When meat supplies tighten, will meat substitutes find a market?
Meat processing plant closures might sound like just the invitation that meat substitutes need to find a foothold in the marketplace. Even when meat is more widely available, The American Institute for Cancer Research said you should eat “no more than 12-18 ounces of beef, pork and other red meats per week.” Read that again: It says “week,” not “day.” And the institute recommends a diet of “plant-based food,” which again, makes it sound like a meat substitute may be just the thing.
But health experts are calling some meat substitutes “highly-processed foods,” and recommends treating them just as you would red meat.
Market analysts also pointed to the price of meat substitutes as a barrier for them to take a bigger share of the food market. But look at Beyond Meat’s stock and you can see there is a lot of optimism about the future. Meat substitute sales have more than doubled compared to a year ago, according to Nielsen data. But let’s keep that in perspective. The whole meat substitute industry has been on the move in just the last year or so, so percentages may not tell us the whole story. And at the same time, regular meat sales also increased from 50% to 100%.
The trend tracking website Culinary Tides predicts the COVID-19 pandemic will “upend” the meat market because the people who are now trying meat substitutes are mostly people who usually eat meat, not vegetarians who want to try food that taste like meat.
If you dare, now is a great time to buy a car
If you need a new ride and can take a big expense, you can get a great deal. With April new car sales almost half of what they were a year ago, car dealers will stretch a lot right now to make a sale.
Being smart means understanding all of the details of an all-caps ZERO DOWN, ZERO PERCENT deal. Automotive News, for example, points out that deferring the first few payments works well for people who plan on keeping their new vehicle for eight to 10 years, but for those who plan on trading in their car after 36 or 48 months, a few months’ deferral can put a dent in the equity they would have otherwise built up, which means they could owe more when the time comes to trade up.
Zero-percent financing has proven to be extremely popular during the pandemic. Data from Edmunds shows that 0% deals made up almost 26% of all financed purchases in April. This is up from less than 5% in March and less than 4% in February. But, while a 0% loan that stretches out for seven years might seem like a way to get free money, it could just as easily get you to buy a more expensive vehicle than would be financially prudent.
Used car sales have slowed, too. Pricey used models, including Teslas, are selling even slower than others, according to a national survey. New York, Seattle, Philadelphia, Denver and Boston (in that order) showed the biggest used car sales slowdowns in March.
The pandemic is changing our minds about where to live
A new Harris Poll found COVID-19 has pushed a lot of Americans over the edge and now they want to leave big cities. The poll found:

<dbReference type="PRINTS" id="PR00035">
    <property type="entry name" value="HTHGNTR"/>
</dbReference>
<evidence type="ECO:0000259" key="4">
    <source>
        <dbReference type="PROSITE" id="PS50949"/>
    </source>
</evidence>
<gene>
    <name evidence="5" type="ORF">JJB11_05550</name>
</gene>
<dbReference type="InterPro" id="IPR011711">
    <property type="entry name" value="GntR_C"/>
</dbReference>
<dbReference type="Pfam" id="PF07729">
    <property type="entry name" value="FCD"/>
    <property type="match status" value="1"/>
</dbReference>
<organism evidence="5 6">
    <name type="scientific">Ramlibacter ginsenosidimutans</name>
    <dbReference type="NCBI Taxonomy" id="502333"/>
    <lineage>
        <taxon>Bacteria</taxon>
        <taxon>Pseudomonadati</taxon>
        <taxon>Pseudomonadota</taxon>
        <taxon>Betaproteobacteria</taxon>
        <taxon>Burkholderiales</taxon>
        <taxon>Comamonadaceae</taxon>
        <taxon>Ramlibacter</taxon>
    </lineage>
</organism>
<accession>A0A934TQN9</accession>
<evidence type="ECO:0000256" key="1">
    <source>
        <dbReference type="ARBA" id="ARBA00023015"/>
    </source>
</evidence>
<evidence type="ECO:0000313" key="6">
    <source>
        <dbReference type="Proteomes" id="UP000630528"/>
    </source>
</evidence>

Over 3 in 10 Americans say the COVID-19 pandemic makes them want to live in a rural area more than 21 miles of a major city (37%) or a suburb within 10 miles of a major city (35%).
Boomers are more likely than Gen Z/Millennials and Gen X to say the pandemic makes them want to live in a rural area (44% vs 34% and 31%).
E-scooters and e-bikes could be the next ‘thing’
This is partly related to the item above. If we move further away from where we work and we do not want to ride on crowded buses, trains or subways — and you KNOW there is no place to park your car — then two-wheeled transportation may look more appealing.
In Europe, where they have just started back to work, retailers said e-bikes and e-scooters are selling out.
Electrek, a website that tracks the e-bike and scooter business, said:
VanMoof, a Dutch e-bike manufacturer that markets e-bikes all over the world, reported as early as last month that its sales had already risen since the COVID-19 pandemic began. Even as far back as February, the company saw its highest foot traffic ever at its flagship stores around the world in locations such as Paris and New York City. Then in March, the company recorded record-breaking online sales that were up almost 50% compared to the same period in the previous year, with visitors to its website up over 80%.
Arizona-based online e-bike retailer Lectric eBikes has reported a 140% increase in sales since March 15, which corresponds with the period that many states began lockdowns.
As always, be careful when reporting percentage increases. When a segment of a business is new, any increase in sales may amount to a big percentage increase while still representing a fairly small number of units sold. Ask questions.
The way we live now
To comply with social distancing guidelines, luxury restaurant in northern Virginia will have 1940s-era mannequins occupying 50 percent of the tables. https://t.co/ahl3J7ukUP pic.twitter.com/7VzWHHIn8Q
— Jim Roberts (@nycjim) May 13, 2020
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Al Tompkins is senior faculty at Poynter. He can be reached at firstname.lastname@example.org or on Twitter, @atompkins.